• Nat'l Labor Relations Bd. v. SW Gen., Inc., No. 15–1251.
    • United States
    • U.S. Supreme Court
    • March 21, 2017
    ...alterius, ‘expressing one item of [an] associated group or series excludes another left unmentioned.’ " Chevron U.S.A. Inc. v. Echazabal, 536 U.S. 73, 80, 122 S.Ct. 2045, 153 L.Ed.2d 82 (2002) (quoting United States v. Vonn, 535 U.S. 55, 65, 122 S.Ct. 1043, 152 L.Ed.2d 90 (2002) ). If a sig......
  • Request a trial to view additional results
259 cases
  • Knutson v. Ag Processing, Inc., No. C01-3015-MWB.
    • United States
    • United States District Courts. 8th Circuit. Northern District of Iowa
    • July 28, 2003
    ...(quoting 29 C.F.R. § 1630.2(l)). Further, contrary to AGP's assertion, this is not a case like Chevron U.S.A. Inc. v. Echazabal, 536 U.S. 73, 122 S.Ct. 2045, 153 L.Ed.2d 82 (2002), where the Supreme Court held that the EEOC regulation authorizing an employer's refusal to hire an individual ......
  • Travers v. FedEx Corp., CIVIL ACTION NO. 19-6106
    • United States
    • United States District Courts. 3th Circuit. United States District Court (Eastern District of Pennsylvania)
    • July 20, 2020
    ...General Revenue Corp. , 568 U.S. 371, 133 S.Ct. 1166, 1175, 185 L.Ed.2d 242 (2013) ).109 Id. (quoting Chevron U.S.A. Inc. v. Echazabal , 536 U.S. 73, 80, 122 S.Ct. 2045, 153 L.Ed.2d 82 (2002) ).110 38 U.S.C. § 4303(2).111 ECF Doc. No. 36 at 14-15.112 Id. at 15; Black's Law Dictionary 23 (9t......
  • PAYNE v. GOODMAN Mfg. Co., No. 4:08-cv-92.
    • United States
    • United States District Courts. 6th Circuit. Eastern District of Tennessee
    • July 6, 2010
    ...in circumstances supporting a sensible inference that the term left out must have been meant to be excluded. Chevron U.S.A. v. Echazabal, 536 U.S. 73, 81, 122 S.Ct. 2045, 153 L.Ed.2d 82 (2002). If the Tennessee legislature intended to include FMLA protections within the ambit of the THRA, i......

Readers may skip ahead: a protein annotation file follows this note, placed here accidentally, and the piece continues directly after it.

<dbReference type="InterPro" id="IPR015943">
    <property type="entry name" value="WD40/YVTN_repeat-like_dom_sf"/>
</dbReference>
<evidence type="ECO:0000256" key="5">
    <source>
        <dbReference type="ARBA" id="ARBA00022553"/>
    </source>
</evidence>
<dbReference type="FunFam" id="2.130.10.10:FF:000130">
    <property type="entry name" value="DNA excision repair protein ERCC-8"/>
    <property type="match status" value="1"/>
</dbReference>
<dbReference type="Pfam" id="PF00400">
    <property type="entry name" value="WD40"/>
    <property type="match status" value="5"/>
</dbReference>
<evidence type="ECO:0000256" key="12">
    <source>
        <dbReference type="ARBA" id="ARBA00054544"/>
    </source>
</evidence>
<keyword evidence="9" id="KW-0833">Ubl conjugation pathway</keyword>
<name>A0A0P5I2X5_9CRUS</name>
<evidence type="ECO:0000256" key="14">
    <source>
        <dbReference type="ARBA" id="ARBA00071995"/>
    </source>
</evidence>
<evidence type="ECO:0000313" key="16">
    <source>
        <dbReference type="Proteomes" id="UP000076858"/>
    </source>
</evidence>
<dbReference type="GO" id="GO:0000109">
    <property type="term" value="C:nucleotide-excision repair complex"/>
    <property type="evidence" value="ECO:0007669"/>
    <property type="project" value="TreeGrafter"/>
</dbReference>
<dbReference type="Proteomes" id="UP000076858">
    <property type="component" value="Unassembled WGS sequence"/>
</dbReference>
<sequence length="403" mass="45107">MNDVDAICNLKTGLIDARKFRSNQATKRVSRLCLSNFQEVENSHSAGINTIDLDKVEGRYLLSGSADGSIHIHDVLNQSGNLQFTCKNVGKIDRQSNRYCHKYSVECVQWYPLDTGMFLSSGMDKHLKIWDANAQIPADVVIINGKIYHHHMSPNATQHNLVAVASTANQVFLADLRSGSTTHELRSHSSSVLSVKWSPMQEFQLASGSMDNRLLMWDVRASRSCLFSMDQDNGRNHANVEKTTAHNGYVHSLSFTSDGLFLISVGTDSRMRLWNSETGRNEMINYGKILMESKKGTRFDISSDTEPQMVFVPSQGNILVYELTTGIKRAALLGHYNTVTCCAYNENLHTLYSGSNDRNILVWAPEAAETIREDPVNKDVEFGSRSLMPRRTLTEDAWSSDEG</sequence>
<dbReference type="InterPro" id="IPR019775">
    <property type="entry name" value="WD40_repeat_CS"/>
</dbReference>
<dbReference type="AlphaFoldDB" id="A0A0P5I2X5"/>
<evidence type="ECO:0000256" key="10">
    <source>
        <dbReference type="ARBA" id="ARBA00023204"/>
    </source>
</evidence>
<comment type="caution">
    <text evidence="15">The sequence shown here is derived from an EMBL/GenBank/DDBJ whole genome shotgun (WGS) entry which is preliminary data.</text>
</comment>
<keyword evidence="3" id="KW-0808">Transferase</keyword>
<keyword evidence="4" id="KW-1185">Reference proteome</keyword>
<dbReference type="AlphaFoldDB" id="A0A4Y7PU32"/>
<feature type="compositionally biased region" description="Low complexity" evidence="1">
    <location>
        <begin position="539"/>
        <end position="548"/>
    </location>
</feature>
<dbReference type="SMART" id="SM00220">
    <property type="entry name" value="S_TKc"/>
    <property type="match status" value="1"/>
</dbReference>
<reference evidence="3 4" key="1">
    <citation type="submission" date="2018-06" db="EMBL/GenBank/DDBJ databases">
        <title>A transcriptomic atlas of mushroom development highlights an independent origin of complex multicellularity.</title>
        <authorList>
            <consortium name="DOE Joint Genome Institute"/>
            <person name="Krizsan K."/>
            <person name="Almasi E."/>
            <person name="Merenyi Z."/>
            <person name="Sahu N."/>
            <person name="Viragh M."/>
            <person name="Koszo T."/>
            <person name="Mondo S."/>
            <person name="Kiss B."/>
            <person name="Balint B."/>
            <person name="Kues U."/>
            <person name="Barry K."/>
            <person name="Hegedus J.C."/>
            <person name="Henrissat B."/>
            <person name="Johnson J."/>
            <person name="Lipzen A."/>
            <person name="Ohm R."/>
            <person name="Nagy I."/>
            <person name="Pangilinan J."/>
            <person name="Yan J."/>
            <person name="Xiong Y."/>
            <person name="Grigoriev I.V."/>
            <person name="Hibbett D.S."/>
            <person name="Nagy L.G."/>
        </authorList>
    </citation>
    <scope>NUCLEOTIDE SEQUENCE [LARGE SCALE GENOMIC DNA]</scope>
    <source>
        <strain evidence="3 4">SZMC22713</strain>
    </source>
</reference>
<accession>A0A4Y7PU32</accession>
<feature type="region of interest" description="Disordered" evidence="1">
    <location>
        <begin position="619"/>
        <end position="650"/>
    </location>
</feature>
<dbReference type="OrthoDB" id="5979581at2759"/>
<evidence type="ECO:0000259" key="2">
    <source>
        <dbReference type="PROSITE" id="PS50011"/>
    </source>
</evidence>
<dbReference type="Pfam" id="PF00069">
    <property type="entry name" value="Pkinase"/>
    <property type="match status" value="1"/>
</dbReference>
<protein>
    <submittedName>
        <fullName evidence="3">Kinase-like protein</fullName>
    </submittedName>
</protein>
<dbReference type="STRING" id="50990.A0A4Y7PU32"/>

• Nat'l Labor Relations Bd. v. SW Gen., Inc., No. 15–1251.
    • United States
    • U.S. Supreme Court
    • March 21, 2017
    ...alterius, ‘expressing one item of [an] associated group or series excludes another left unmentioned.’ " Chevron U.S.A. Inc. v. Echazabal, 536 U.S. 73, 80, 122 S.Ct. 2045, 153 L.Ed.2d 82 (2002) (quoting United States v. Vonn, 535 U.S. 55, 65, 122 S.Ct. 1043, 152 L.Ed.2d 90 (2002) ). If a sig......
  • Request a trial to view additional results
1 books & journal articles
  • A TRIP THROUGH EMPLOYMENT LAW: PROTECTING THERAPEUTIC PSILOCYBIN USERS IN THE WORKPLACE.
    • United States
    • Journal of Law and Health Vol. 35 Nbr. 1, September 2021
    • September 22, 2021
    ...on how to best interpret Nevada's statute."). (203) 29 C.F.R. [section] 1630.2(r) (2021). (204) Chevron U.S.A. Inc. v. Echazabal, 536 U.S. 73, 86 (2002) (quoting 29 C.F.R. [section] 1630.2(r) (205) See Bragdon v. Abbott, 524 U.S. 624, 649 (1998;; Haynes v. City of Montgomery, No. 2:06-......